Egyptian security forces have shot dead a leader of the Sinai branch of ISIS in a gunfight in Cairo.
Egyptian security forces shot dead a leading Islamist militant suspected of masterminding and carrying out assassinations and bombings as well as attacks on foreigners, the Interior Ministry said on Monday.
It said Ahraf Ali al-Gharabali, described as a leader of Islamic State's Egyptian affiliate Sinai Province, was killed in a shootout with security forces in the northern Cairo district of al-Marj.
He was killed on Sunday afternoon after police tried to arrest him.
Gharabali planned and carried out several attacks including a May 2013 assassination attempt on former Interior Minister Mohamed Ibrahim and the killing of at least three security officers and five conscripts, the ministry said.
He was also involved in a car bombing outside the Italian consulate in central Cairo in July, which killed one person and was claimed by Islamic State, it said in a statement.
Other attacks the ministry attributed to Gharabali included an attempted bombing at the ancient temple of Karnak in Luxor, the kidnapping of a Croatian citizen in Cairo, and the abduction and killing of a US engineer in a desert region last year.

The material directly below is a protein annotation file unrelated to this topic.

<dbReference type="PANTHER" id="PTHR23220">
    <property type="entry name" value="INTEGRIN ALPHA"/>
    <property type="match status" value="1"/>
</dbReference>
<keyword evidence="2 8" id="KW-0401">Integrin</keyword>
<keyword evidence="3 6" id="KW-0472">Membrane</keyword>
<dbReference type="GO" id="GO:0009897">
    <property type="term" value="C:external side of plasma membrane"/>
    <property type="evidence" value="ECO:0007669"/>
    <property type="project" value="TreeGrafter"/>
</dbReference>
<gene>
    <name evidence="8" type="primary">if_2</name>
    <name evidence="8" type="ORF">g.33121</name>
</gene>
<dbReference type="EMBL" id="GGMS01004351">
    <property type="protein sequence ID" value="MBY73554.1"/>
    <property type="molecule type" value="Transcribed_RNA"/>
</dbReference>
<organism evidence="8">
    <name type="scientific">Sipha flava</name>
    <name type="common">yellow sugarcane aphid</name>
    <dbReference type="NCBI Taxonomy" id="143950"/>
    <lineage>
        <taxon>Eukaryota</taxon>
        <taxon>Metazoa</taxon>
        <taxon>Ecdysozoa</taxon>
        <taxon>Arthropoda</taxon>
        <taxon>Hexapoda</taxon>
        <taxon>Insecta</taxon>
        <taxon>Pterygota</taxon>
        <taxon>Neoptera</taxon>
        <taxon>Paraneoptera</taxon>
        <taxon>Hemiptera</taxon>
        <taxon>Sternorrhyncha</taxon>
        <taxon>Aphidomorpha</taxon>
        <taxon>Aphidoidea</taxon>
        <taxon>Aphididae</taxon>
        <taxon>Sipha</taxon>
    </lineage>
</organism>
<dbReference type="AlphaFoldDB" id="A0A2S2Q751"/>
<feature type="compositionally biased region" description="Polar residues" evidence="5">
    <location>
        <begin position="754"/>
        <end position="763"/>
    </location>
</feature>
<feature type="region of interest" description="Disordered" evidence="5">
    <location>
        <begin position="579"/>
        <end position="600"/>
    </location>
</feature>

Sinai Province has killed hundreds of police and soldiers since the army toppled Islamist President Mohamed Mursi of the Muslim Brotherhood in 2013 after mass protests against his rule.
His killing follows the October 31 crash of a Russian plane in Egypt's Sinai Peninsula. Islamic State has claimed responsibility for bringing down the aircraft, which broke up in mid-air, killing all 224 people on board.
Gharabali was a sidekick of Hisham al-Ashmawy, a former commando who is thought to have planned a series of bombings and assasinations in Cairo for Ansar Beit al-Maqdis, an earlier embodiment of Sinai Province.
Mokhtar Awad, an analyst for the Centre of American Progress, questioned whether Gharabali was actively engaged in perations in Sinai.
"His death has little implication on the group's operations in Sinai or those responsible for the alleged bombing of the Metrojet flight," Awad said.
Additional reporting by Reuters